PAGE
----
There’s a simple premise driving Gutland’s plot: a stranger, a small town, and a bag full of money. It’s a scenario we’ve watched play out since the days when movie tickets cost a nickel. Director Govinda Van Maele turns the genre’s overused tropes on their head, and crafts something unique: a surrealist potboiler with shades of film noir.
Gutland is a peculiar film. Its slow pacing, subversive narrative, and opaque themes will turn some people off right out the gate. I enjoyed the film however, wonky narrative and all, because it delivers a satisfying overall experience. Think of Gutland as a Coen brothers/David Lynch mishmash — Fargo meets Twin Peaks. A compelling narrative isn’t always conveyed through words; it can also be felt.
There is a plot, flimsy as it may be. Jens (Frederick Lau) is a wanted criminal who is on the run. He decides to lay low in a quaint little village where he repeatedly encounters peculiar locals. The mayor, for example, bestows Jens with a horn, and cajoles him into learning to read music. Whether the authorities track Jens down is less important than experiencing his sojourn. He strolls into town like a feral animal, and we have front row seats to his domestication.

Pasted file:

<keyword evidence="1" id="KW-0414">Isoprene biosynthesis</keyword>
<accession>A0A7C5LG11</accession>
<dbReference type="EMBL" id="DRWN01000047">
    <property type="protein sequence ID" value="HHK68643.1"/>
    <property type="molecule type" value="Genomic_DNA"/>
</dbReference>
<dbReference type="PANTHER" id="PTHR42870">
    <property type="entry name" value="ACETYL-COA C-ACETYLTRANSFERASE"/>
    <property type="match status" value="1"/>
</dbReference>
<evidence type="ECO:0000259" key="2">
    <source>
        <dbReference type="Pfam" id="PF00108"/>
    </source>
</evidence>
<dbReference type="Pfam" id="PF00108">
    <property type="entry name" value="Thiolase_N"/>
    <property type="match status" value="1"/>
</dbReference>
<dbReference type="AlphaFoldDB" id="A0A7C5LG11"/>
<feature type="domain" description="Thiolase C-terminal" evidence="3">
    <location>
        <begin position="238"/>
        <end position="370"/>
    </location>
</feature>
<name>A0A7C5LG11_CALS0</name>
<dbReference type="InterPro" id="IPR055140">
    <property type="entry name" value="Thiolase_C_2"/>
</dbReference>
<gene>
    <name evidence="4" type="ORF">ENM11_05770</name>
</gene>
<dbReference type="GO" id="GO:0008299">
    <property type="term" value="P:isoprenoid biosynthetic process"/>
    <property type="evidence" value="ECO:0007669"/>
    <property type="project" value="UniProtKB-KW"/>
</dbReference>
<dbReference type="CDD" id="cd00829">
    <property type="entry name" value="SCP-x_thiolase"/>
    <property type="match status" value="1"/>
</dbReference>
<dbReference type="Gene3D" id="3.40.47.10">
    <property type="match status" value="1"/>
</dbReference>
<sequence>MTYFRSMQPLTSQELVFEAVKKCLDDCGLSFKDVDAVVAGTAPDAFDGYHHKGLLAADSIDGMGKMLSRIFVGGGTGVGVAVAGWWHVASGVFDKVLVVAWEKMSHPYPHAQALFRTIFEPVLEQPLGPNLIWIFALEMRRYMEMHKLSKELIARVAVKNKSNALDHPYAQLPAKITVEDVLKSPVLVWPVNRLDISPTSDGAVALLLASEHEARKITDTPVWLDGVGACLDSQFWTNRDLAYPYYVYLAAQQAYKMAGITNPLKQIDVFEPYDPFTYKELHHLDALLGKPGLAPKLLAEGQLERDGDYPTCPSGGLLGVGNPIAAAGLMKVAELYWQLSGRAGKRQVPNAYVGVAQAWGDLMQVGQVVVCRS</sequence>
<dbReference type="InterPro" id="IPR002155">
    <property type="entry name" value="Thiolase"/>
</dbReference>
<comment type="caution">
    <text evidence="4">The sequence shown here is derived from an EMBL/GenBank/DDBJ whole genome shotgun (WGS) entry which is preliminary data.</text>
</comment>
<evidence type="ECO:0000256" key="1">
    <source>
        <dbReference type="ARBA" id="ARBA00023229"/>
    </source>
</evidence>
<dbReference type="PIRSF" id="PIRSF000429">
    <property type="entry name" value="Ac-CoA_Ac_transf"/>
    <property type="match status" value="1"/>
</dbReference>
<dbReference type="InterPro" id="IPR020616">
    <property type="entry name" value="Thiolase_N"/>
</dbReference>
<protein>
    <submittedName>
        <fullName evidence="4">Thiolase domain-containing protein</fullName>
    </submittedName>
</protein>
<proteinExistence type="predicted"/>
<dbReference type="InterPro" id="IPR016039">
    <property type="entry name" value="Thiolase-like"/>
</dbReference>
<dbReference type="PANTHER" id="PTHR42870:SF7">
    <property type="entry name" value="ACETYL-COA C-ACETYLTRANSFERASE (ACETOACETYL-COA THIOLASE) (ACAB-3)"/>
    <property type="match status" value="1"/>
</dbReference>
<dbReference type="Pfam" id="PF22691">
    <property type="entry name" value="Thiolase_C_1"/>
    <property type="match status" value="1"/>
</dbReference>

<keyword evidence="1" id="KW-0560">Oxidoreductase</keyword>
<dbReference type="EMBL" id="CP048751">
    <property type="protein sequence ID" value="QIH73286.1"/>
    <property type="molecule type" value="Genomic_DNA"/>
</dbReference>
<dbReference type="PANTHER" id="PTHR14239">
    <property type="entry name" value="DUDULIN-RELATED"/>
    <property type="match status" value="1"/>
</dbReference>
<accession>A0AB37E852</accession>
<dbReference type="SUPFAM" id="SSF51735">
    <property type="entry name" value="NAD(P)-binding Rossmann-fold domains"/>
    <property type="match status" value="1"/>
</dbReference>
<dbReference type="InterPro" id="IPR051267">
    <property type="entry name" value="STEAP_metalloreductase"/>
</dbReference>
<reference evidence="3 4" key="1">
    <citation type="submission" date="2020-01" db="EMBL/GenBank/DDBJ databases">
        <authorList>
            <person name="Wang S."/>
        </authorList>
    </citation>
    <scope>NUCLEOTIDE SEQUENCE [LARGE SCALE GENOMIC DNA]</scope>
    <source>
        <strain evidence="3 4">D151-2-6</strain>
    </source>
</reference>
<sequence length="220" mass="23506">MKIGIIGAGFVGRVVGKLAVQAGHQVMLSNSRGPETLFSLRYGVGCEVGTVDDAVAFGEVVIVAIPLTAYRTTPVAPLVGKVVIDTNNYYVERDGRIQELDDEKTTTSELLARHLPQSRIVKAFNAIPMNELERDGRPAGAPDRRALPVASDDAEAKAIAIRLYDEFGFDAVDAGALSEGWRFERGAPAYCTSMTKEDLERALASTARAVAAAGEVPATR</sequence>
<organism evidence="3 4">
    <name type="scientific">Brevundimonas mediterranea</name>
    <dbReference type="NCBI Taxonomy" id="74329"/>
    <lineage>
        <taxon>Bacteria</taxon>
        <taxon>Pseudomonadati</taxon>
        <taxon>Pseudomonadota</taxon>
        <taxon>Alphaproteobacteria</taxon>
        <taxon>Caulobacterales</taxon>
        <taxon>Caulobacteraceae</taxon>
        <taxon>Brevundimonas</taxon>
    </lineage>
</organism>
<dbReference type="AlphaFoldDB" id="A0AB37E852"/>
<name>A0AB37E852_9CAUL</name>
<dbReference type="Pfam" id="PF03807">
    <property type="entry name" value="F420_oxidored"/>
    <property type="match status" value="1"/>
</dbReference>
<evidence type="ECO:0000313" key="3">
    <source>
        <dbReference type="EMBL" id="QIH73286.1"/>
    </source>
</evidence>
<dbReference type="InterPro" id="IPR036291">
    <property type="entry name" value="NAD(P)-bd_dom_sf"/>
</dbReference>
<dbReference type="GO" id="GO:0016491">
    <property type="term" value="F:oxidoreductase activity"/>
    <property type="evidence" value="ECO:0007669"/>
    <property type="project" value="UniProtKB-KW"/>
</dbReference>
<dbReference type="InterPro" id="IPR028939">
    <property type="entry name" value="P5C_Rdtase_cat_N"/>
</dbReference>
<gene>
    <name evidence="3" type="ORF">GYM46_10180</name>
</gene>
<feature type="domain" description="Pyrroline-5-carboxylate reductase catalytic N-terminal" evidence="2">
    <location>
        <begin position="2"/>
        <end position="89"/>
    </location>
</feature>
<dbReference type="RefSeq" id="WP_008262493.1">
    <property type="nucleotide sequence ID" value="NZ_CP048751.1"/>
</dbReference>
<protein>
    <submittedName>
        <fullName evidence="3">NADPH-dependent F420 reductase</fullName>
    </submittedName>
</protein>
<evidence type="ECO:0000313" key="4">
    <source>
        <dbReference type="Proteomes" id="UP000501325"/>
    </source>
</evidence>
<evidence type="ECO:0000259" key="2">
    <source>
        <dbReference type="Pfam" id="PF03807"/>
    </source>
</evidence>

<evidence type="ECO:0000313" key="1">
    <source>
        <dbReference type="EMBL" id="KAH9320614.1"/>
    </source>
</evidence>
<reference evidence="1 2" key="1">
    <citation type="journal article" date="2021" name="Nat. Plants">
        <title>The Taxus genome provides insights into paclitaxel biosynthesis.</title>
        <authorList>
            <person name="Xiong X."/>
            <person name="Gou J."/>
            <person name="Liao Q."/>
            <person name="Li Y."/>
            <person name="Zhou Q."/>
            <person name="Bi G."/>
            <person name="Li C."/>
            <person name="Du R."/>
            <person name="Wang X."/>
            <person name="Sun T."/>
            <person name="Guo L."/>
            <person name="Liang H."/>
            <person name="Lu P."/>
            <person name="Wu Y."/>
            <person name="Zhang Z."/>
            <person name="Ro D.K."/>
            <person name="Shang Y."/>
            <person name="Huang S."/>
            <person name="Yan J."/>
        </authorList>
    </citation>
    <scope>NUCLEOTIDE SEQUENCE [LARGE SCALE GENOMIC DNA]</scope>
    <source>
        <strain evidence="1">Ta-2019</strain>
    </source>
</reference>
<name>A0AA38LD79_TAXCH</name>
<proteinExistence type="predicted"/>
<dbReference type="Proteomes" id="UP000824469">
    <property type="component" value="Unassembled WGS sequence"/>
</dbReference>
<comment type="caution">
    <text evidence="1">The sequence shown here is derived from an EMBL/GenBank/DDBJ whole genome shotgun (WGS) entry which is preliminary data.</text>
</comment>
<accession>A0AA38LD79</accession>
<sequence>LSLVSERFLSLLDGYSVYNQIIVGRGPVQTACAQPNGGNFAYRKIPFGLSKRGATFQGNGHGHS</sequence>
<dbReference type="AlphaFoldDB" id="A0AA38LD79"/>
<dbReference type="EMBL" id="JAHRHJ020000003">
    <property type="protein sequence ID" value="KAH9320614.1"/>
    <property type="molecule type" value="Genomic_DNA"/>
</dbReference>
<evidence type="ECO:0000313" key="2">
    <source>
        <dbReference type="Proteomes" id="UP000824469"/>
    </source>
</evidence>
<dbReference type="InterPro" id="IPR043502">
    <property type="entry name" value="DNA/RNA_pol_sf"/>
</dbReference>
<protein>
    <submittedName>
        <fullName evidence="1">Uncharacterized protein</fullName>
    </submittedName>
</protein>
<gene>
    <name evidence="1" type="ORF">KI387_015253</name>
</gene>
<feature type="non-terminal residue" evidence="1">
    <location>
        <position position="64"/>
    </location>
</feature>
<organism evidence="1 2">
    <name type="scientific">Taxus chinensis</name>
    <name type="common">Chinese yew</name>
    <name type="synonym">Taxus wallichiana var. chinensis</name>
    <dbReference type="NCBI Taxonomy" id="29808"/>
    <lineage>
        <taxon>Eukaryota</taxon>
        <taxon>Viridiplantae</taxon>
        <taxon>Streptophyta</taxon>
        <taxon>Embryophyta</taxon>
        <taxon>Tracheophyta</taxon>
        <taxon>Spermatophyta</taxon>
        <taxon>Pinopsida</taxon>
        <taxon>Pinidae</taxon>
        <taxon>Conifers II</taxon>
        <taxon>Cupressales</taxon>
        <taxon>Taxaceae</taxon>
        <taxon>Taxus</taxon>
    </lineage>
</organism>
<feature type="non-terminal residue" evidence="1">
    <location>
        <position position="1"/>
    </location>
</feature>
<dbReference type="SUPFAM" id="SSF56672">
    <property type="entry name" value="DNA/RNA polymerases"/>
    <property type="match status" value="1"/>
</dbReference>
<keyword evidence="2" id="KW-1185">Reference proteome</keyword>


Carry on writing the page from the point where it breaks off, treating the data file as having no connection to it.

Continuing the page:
Like the work of David Lynch, Gutland explores the darkness percolating beneath a bucolic small-town facade. You’ll have a much better time with this movie if you go in knowing it’s more of a mystery than a thriller; it’s unusual, but never boring. Narratively, Gutland plods along at the pace of a rusty tractor, but if you hang in, there’s a satisfying payoff both plot-wise and thematically. (Victor Stiff)